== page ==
THE Minister of Finance and Economic Development Herbert Murerwa has blamed the ongoing brain drain in government for the continuous failure to implement various policies timely.
“There are delays in project implementation and we are the first to admit this,” Murerwa told business executives gathered for the African Capacity Building Foundation (ACBF) workshop on project financial management on Tuesday.
The workshop was attended by more than 200 project directors and finance managers of ACBF-supported projects in Anglophone Africa.
“Zimbabwe is faced with implementation problems because there is a huge and serious staff turnover in government at the present moment,” Murerwa said.
Zimbabweans are resigning from the civil service to venture abroad to countries such as the United Kingdom, the United States, South Africa and Australia. These nations have stronger currencies when compared to the Zimbabwe dollar now said to be worth only two cents its 1995 level due to hyperinflation.
The currency continues to depreciate weekly, sending black market rates soaring in cities and towns.
Murerwa said because of the staff turnover, projects remained incomplete, riling donors.
He said this could be a major reason why some donors had developed a negative attitude towards funding projects in Zimbabwe because there were no follow-ups.
“In Zimbabwe there is a mixed response to implementation of projects,” Murerwa said. “There are delays in enforcing agreements and long discussions on the clarity of some grant conditions. The planning and monitoring staff are constantly changing jobs leading to confusion because the Finance ministry, which implements these decisions, receives incomplete documentation. Sometimes documents just go missing.”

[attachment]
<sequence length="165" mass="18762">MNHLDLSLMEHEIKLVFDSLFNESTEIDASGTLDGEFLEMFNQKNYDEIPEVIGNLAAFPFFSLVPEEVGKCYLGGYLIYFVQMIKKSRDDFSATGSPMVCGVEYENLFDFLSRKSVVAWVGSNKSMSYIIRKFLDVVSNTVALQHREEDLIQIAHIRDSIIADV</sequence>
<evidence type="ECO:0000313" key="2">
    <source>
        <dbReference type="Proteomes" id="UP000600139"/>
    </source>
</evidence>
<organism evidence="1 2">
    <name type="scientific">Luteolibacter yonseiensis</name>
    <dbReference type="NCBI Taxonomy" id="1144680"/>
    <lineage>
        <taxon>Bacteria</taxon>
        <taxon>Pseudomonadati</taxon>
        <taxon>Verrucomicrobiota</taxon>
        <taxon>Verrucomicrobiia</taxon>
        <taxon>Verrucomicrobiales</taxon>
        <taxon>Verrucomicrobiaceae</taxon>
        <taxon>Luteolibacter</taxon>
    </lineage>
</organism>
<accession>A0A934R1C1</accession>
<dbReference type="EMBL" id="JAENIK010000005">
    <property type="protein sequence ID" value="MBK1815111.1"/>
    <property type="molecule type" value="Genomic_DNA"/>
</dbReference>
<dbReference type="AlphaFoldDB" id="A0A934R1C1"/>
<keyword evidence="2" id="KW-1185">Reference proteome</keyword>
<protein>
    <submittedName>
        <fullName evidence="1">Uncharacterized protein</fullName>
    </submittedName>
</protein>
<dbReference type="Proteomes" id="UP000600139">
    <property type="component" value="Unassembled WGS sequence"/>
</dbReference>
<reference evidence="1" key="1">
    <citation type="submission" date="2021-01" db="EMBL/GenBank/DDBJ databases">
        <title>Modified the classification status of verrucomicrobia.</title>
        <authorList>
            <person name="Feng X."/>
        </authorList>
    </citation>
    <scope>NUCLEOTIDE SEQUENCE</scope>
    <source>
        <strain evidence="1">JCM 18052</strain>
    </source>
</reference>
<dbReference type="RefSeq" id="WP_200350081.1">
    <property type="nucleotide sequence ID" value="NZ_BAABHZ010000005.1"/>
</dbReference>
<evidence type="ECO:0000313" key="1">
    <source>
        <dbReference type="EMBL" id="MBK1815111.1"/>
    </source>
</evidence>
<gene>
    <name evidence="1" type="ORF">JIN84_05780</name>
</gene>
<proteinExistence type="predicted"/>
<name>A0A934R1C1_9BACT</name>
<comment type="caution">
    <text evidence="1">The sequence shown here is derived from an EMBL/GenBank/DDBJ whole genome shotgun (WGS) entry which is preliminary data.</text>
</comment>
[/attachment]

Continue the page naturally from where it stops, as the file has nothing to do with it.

He said the Zimbabwean civil service was “very mobile” because of its good educational qualifications.
“There is sometimes oversight on planning stages and delays in entry into force of agreements. These appear to be emanating from failure to effectively discuss clarity.”
The minister said there was also inadequate planning and managerial capacity in government as well as weak coordination where project implementation responsibilities were charged with officials.
In his remarks the ACBF executive secretary Soumana Sako had delegates in stitches when he took a swipe at Africa’s politicians, saying they were “bad financial planners because they only plan for elections”.
“Even if you tell them that you need finance that will make your country the greatest in the world, politicians won’t care unless the money will help their election campaign,” he said.
In Zimbabwe, the ACBF extends financial support to the Zimbabwe Economic Policy Analysis and Research Unit within the Ministry of Finance and Economic Development, the National Economic Consultative Forum and the Macroeconomic and Financial Management Institute of Eastern and Southern Africa.
The main objective of the workshop was to enhance the performance of ACBF-supported projects and programmes through sharing of information on lessons, practices and procedures on project implementation and management.